Last week, the startup raised $46 million just six months after securing $42 million in a Series A round. The latest round was led by Battery Ventures and Bridge Bank, along with existing investors with includes Foundation Capital, Aquiline Technology Growth and with the support of technology angel investors, such as Yahoo co-founder Jerry Yang.

With the new capital, Matus is realizing a long-sought dream of opening a presence in Israel with the launch of an R&D center. Born in New York and raised in Tel Aviv, the entrepreneur spent his career working for Google and Facebook in the US and Asia Pacific before founding mobility risk intelligence platform Zendrive in 2013.

“As someone who grew up here and spent 20 years in Silicon Valley, it’s always been a dream to come to the ecosystem here and although some of those efforts are challenging due to recent developments, I’m still very much committed. to give back to the community, the people and the economy,” said Matus. “I also believe that the talent here in Israel is the best in the world.”

The Tel Aviv location, where the auto insurance startup plans to hire about 30 engineers, data scientists and product managers, is adding to the R&D hub it operates in India and its presence in the States United, taking its team to around 90 people. The startup recently tapped Guy Shaviv, a former NASA researcher who managed Israel’s R&D centers, to lead the engineering team in Tel Aviv.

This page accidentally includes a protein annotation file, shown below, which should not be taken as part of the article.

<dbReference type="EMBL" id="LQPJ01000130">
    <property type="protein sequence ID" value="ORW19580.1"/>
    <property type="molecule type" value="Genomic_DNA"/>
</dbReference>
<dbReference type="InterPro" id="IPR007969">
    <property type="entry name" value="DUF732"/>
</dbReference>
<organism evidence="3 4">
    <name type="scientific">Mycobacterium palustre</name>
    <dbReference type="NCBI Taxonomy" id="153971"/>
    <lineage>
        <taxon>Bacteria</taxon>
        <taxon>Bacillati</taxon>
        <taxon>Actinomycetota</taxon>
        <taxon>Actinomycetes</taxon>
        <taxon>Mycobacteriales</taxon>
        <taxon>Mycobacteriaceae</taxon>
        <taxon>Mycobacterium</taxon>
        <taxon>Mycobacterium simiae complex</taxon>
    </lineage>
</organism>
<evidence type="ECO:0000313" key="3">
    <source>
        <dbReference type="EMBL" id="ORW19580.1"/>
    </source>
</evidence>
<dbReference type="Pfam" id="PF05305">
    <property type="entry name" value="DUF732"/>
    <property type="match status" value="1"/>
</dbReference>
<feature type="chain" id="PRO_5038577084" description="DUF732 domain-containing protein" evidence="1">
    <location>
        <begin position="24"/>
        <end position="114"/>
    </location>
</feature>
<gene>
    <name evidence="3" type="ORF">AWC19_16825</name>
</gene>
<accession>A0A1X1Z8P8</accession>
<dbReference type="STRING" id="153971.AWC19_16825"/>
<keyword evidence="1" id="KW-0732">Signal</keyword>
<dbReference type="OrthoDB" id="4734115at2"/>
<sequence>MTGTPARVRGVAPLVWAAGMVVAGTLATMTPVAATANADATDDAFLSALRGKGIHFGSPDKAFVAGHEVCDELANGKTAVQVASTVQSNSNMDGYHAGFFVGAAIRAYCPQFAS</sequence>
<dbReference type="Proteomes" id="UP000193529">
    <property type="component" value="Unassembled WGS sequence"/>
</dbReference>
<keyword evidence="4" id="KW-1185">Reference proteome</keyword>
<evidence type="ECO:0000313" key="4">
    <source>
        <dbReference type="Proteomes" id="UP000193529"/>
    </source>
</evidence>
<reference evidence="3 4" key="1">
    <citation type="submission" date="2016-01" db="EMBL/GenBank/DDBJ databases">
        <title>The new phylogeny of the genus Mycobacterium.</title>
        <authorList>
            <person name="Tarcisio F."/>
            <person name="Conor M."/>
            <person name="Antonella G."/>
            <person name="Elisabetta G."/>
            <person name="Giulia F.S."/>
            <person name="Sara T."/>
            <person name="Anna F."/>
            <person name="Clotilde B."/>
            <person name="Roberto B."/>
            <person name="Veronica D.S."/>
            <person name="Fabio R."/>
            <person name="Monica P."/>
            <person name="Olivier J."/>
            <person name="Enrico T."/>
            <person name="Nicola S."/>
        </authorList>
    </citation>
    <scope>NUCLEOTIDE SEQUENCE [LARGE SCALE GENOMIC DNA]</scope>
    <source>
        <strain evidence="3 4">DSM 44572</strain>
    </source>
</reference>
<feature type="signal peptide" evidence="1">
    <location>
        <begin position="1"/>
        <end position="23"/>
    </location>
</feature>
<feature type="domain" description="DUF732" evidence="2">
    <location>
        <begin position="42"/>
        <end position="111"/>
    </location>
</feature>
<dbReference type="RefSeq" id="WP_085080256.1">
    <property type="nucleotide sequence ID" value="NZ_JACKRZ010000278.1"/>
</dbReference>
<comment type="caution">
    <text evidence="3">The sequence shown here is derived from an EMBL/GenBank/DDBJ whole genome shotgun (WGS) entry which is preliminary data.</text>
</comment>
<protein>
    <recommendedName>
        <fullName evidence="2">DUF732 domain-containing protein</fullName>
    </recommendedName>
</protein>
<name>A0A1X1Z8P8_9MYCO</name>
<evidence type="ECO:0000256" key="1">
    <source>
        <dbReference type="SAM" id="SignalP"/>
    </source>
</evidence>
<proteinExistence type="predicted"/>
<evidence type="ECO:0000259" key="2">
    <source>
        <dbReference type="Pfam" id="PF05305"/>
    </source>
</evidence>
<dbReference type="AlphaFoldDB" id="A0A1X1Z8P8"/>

“In Tel Aviv, we’re about a third or halfway through the hiring,” Matus said. “Next year, we’ll probably double and in the US we’ll grow from 15 to about 30 employees.”

Tech workers protest against the government’s judicial reform, with a sign reading, ‘Time is running out for Israeli high technology,’ in Tel Aviv, on March 23, 2023. (Avshalom Sassoni/Flash90)

The former Android and Facebook mobile executive, who calls himself a Zionist, says coming back to Israel for good is not an option, citing his family ties and geographic distances.

“I have an American wife and child so we decided to live in Europe, and we chose Portugal, which is halfway between the grandparents in Tel Aviv and the grandparents in New York,” he explained.

However, Matus now regularly comes to Israel to personally interview and hire engineers for the Tel Aviv hub.

“During the interviews, I suddenly noticed an alarming number of conversations where I mentioned to people that I live in Portugal and became the center of discussion,” said Matus. “Some of the questions that come up are: What is the resettlement policy? Are you planning to build an office in Portugal? If I join you now, and in six months I move to Greece, can I still keep my job?”

Although the questions surprised him at first, Matus says he has a lot of sympathy for the people who are raising these questions.